The Department of Justice shut down one of the world’s largest file-sharing sites today, charging the founders of Megaupload.com with violating piracy laws. Anonymous, a hacker collective advocating for a free and open Internet, did not take kindly to this.
As of Thursday afternoon, the Department of Justice website (www.justice.gov) has not been functional. Gizmodo reports that this seems to be the result of a DDoS attack and states that its “easily the widest in scope we’ve seen in some time.”
The websites for the RIAA (Recording Industry Association of America), Universal Music Group and MPAA (Motion Picture Association of America) are down as well.
Here are some tweets from some of Anonymous’ common Twitter handles revealing involvement:
RT reports that Anonymous member Barrett Brown said that the attack on these groups “was in retaliation for Megaupload”. RT has more on the sequence of events:
Less than an hour after the DoJ and Universal sites came down, the website for the RIAA, or Recording Industry Association of America, went offline as well.
Minutes later, MPAA.org also returned an error as Anonymous hacktivists managed to bring the website for the Motion Picture Association of America. The group, headed by former senator Chris Dodd, is an adamant supporter of both PIPA and SOPA legislation.
Universal Music Group, or UMG, is the largest record company in the United States and under its umbrella are the labels Interscope-Geffen-A&M, the Island Def Jam Motown Music Group and Mercury Records.
RT reports that Brown has said more will be coming, including “damage [to the] campaign raising abilities” of democrats who support SOPA.
The Justice Department said in a statement earlier today that Kim Dotcom, formerly known as Kim Schmitz, and three other executives were arrested Thursday in New Zealand at the request of U.S. officials. Two other defendants are at large.
An indictment accuses Megaupload.com of costing copyright holders more than $500 million in lost revenue from pirated films and other content. The indictment was unsealed one day after websites including Wikipedia and Craigslist shut down in protest of two congressional proposals intended to thwart online piracy.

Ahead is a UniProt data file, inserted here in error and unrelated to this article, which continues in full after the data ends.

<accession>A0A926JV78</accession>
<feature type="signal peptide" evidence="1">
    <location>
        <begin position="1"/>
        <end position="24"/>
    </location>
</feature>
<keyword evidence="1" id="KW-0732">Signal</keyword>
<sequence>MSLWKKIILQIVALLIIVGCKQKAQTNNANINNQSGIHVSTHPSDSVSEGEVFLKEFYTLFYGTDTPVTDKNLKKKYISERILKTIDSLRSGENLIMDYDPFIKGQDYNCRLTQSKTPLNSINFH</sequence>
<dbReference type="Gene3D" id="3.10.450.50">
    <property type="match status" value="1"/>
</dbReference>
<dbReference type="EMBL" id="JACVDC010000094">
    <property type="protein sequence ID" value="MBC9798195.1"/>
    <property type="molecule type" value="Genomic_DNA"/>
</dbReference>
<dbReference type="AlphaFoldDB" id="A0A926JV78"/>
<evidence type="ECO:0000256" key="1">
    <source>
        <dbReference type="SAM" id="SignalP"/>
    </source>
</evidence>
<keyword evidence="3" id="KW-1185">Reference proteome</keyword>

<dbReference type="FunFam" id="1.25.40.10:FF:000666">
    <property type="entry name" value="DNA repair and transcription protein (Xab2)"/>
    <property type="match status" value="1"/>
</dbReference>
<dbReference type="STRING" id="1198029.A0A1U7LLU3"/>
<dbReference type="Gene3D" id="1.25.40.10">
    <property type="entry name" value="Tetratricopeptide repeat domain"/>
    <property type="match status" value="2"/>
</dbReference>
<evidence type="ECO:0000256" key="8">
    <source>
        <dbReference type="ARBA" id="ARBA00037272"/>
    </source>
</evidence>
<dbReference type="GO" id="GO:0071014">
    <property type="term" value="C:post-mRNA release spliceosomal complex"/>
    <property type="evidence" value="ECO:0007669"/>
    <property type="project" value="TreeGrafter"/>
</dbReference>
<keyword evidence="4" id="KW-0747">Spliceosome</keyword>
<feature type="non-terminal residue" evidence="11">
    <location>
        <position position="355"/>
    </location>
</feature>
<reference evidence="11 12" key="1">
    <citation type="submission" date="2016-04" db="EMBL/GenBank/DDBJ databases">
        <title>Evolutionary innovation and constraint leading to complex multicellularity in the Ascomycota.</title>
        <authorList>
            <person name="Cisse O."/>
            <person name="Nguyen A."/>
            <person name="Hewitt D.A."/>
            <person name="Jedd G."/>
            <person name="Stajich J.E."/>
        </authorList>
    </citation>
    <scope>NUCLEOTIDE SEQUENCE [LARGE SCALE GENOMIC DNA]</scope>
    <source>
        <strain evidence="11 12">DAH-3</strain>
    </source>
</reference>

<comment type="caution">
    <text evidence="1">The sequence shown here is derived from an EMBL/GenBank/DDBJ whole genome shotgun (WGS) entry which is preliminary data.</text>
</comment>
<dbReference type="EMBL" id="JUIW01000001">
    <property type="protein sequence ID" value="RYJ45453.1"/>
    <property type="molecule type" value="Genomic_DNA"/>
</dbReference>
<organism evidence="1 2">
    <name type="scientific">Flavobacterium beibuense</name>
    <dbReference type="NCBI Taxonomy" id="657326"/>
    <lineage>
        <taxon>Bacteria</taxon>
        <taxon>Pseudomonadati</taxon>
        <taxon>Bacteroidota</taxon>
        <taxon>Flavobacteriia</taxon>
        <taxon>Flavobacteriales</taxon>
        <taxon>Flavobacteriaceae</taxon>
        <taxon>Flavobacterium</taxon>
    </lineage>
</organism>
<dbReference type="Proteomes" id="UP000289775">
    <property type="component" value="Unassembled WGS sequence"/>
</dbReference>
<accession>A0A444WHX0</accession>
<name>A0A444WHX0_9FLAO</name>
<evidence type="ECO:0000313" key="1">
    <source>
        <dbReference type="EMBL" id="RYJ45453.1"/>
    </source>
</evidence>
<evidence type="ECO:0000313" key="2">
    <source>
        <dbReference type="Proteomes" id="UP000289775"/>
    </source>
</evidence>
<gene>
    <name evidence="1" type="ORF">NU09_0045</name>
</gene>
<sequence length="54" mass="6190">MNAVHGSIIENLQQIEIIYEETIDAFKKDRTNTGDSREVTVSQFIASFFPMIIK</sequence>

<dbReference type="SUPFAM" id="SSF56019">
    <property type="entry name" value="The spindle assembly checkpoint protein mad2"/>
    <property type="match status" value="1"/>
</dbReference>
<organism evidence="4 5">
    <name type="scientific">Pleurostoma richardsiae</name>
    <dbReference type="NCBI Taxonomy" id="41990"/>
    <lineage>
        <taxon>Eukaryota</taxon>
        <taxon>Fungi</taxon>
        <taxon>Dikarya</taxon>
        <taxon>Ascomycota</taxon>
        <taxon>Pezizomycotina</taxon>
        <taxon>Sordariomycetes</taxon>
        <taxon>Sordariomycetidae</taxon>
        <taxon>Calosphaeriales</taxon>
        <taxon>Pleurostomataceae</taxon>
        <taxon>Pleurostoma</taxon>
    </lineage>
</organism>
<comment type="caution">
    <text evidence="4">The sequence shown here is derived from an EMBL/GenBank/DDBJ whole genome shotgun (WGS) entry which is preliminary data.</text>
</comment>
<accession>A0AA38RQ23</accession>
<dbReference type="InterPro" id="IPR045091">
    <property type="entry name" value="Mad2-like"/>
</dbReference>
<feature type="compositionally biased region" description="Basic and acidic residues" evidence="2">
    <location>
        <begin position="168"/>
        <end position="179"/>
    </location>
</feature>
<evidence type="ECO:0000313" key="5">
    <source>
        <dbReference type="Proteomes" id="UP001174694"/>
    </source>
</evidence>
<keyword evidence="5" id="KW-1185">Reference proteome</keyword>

Megaupload was unique not only because of its massive size and the volume of downloaded content, but also because it had high-profile support from celebrities, musicians and other content producers who are most often the victims of copyright infringement and piracy. Before the website was taken down, it contained endorsements from Kim Kardashian, Alicia Keys and Kanye West, among others.
The Hong Kong-based company listed Swizz Beatz, a musician who married Keys in 2010, as its CEO. He was not named in the indictment and declined to comment through a representative.
Before the site was taken down, it posted a statement saying allegations that it facilitated massive breaches of copyright laws were “grotesquely overblown.”
“The fact is that the vast majority of Mega’s Internet traffic is legitimate, and we are here to stay. If the content industry would like to take advantage of our popularity, we are happy to enter into a dialogue. We have some good ideas. Please get in touch,” the statement said.
The site boasted 150 million registered users who could download films, TV shows, games, music and other content for free, but made money by charging subscriptions to people who wanted access to faster download speeds or extra content. The website also sold advertising.
The indictment was returned in the Eastern District of Virginia, which claimed jurisdiction in part because some of the alleged pirated materials were hosted on leased servers in Ashburn, Va.
Dotcom, a resident of both Hong Kong and New Zealand, and a dual citizen of Finland and Germany, made more than $42 million from the conspiracy in 2010 alone, according to the indictment.
Dotcom is founder, former CEO and current chief innovation officer of Megaupload.
Stay tuned for more information on the Anonymous attack as it develops.
The Associated Press contributed to this report.